What Does a Cardiothoracic Surgeon Do? Answers to Common Questions

If you have ever been diagnosed with a specific medical condition involving the heart or chest, your primary care physician may have referred you for cardiothoracic surgery. In these highly complex procedures, specially trained providers use an extensive skill set to treat conditions related to heart disease, heart transplantation, and more.

Whereas other specialists focus on one specific part of the body, cardiothoracic surgeons operate on the heart, lungs and other organs in your thoracic region—the area from your neck to your abdomen.

Since cardiothoracic surgery is still a relatively new specialty, many may think the common myths about heart surgery hold true for cardiothoracic surgery, such as that the heart needs to be taken out during surgery or that having open-heart surgery can limit brain function.

However, those are not factual.

How Is Today’s Cardiothoracic Surgery Different From Traditional Heart Surgery?

Traditional or open surgery requires a long incision to allow surgeons to get their instruments in the body to work.

In open heart surgery, the surgeon cuts the sternum and spreads the ribs apart to perform surgery on the heart.

In minimally invasive cardiothoracic surgery procedures, the surgeon makes small cuts to access the heart. The surgeon then views the inside of the body with a tiny camera and operates with special instruments.

Different areas of cardiothoracic surgery include:

  • Cardiac surgery. Cardiac surgeons offer treatment for various heart issues, such as a damaged heart valve or complications of heart disease. They may perform coronary artery bypass surgery, heart valve surgery, aortic surgery and related procedures.

  • General thoracic surgery. General thoracic surgeons focus on the lungs, esophagus, chest cavity and the conditions affecting those regions. They may also treat or remove cancer or cysts that develop within the chest cavity.

  • Congenital or pediatric heart surgery. Congenital heart surgeons primarily operate on babies and children with damaged or malfunctioning hearts or heart valves. They concentrate on defects that have affected the child since birth, such as a septal defect—a hole between two chambers in the heart.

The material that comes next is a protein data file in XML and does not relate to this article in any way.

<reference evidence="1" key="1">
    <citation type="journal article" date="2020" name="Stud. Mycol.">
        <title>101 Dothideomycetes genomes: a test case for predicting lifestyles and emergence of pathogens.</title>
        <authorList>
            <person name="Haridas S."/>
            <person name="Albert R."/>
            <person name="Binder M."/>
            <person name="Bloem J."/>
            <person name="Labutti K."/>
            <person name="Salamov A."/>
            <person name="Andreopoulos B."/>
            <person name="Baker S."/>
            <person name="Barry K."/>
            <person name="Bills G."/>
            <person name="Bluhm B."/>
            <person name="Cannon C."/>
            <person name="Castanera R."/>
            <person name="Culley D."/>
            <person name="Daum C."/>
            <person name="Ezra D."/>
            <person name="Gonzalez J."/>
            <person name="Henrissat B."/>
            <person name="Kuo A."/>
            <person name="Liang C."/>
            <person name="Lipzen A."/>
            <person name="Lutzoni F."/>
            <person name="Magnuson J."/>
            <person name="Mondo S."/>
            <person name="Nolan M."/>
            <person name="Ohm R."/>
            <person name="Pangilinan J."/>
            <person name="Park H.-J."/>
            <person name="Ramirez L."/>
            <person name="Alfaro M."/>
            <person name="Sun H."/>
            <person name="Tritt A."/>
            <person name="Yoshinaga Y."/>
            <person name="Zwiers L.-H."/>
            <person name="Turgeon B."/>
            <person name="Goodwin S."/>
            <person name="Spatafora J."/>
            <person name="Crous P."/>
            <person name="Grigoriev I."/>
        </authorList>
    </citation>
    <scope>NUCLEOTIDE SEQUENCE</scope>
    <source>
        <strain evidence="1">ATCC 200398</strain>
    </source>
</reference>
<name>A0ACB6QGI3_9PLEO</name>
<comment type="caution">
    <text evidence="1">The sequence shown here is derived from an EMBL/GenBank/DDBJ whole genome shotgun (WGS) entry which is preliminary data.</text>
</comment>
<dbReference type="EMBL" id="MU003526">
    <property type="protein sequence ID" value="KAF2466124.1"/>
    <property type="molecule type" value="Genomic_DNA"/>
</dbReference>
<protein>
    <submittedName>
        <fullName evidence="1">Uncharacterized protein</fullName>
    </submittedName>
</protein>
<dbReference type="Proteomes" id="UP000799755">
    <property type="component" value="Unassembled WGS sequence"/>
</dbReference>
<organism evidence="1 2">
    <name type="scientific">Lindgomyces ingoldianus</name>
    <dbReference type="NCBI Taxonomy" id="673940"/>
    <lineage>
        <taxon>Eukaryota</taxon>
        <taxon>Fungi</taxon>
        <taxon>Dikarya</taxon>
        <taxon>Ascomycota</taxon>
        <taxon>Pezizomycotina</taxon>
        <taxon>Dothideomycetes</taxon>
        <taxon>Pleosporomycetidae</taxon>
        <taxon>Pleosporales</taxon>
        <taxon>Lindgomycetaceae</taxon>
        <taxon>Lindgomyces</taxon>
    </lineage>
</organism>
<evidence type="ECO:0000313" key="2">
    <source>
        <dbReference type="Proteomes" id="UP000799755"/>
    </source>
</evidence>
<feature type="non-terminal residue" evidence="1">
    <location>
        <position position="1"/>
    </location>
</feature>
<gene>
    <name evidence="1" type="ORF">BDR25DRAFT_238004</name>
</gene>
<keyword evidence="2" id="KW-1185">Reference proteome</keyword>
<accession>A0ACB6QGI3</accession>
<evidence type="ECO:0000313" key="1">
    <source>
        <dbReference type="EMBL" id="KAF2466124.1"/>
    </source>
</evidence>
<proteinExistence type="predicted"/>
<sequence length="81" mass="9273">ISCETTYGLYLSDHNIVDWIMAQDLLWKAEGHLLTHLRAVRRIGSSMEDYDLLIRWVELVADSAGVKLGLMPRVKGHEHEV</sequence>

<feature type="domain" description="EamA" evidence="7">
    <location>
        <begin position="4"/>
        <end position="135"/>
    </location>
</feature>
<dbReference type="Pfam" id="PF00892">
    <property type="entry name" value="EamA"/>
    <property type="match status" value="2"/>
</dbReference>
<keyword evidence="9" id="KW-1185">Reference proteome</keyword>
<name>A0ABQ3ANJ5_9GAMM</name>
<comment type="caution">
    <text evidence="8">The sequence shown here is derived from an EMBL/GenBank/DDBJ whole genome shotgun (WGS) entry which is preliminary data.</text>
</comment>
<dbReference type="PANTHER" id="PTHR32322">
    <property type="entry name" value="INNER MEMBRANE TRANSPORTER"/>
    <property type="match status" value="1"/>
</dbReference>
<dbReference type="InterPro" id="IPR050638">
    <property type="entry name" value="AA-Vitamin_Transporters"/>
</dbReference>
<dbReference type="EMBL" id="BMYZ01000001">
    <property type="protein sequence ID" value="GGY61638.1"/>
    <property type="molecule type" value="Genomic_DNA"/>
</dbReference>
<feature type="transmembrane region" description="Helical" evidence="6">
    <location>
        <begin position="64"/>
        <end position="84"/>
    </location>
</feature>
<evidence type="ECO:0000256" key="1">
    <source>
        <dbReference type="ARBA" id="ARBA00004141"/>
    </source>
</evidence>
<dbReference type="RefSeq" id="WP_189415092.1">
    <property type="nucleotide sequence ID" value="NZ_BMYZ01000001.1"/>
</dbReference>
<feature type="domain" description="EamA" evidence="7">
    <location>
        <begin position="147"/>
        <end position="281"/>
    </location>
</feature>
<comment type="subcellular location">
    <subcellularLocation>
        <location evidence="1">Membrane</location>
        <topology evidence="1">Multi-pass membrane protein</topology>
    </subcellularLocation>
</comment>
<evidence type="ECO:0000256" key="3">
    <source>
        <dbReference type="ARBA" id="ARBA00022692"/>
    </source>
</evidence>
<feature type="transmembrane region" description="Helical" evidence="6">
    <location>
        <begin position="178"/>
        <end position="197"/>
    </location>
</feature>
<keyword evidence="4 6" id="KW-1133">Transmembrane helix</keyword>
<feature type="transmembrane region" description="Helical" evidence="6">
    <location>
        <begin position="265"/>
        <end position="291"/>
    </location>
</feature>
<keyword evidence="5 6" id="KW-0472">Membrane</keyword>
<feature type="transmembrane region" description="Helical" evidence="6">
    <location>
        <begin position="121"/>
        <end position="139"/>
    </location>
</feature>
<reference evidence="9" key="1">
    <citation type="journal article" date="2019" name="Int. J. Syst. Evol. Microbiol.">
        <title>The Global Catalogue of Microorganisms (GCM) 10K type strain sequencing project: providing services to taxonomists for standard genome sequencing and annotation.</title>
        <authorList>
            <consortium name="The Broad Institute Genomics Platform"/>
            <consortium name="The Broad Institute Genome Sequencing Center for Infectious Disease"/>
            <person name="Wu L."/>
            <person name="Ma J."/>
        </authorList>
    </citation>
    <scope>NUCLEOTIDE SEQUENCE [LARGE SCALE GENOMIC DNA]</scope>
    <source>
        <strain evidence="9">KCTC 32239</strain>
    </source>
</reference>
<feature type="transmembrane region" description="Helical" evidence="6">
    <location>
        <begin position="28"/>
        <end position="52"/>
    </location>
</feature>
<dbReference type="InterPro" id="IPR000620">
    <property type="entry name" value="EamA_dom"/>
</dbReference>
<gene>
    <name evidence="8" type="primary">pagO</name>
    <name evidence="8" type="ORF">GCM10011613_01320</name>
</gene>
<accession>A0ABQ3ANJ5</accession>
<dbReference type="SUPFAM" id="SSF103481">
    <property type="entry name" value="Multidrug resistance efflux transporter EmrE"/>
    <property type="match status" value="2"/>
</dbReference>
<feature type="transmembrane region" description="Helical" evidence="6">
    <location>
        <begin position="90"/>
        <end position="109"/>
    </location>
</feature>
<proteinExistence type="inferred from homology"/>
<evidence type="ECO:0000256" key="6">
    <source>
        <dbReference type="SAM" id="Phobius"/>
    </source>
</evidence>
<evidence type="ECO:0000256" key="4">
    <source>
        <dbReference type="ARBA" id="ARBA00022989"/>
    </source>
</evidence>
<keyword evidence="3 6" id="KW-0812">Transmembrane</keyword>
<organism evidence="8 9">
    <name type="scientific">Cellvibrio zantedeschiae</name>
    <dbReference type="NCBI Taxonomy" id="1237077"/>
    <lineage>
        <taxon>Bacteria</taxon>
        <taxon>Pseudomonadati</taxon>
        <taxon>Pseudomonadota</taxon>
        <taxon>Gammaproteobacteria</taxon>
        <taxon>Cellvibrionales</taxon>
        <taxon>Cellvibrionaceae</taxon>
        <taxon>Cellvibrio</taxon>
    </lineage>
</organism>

Which Conditions Can Be Treated With Cardiothoracic Procedures?

Cardiothoracic surgeons are equipped to treat any serious condition in the heart or chest region that aligns with their specialty.

Since cardiac surgeons concentrate on the heart, they care for patients with hypertension, high cholesterol, artery blockages, and heart failure.

A general thoracic surgeon will treat patients for cancers and cysts that may develop in the chest cavity.

A congenital heart surgeon will deal with arteries that are too narrow or not functioning properly in children.

What Is Recovery From Cardiothoracic Surgery Like?

Cardiothoracic surgery or bypass surgery completed with minimally invasive techniques shortens healing time.

Your cardiothoracic surgeon will continue to monitor your progress to ensure no complications will arise during your recovery.

While recovering from cardiothoracic surgery, you may:

  • Be monitored in intensive care
  • Find out how to recognize signs of complications
  • Have consultations with your surgeon
  • Have your blood pressure and breathing closely monitored
  • Learn how to care for yourself while you recover at home
  • Receive extra oxygen through an oxygen mask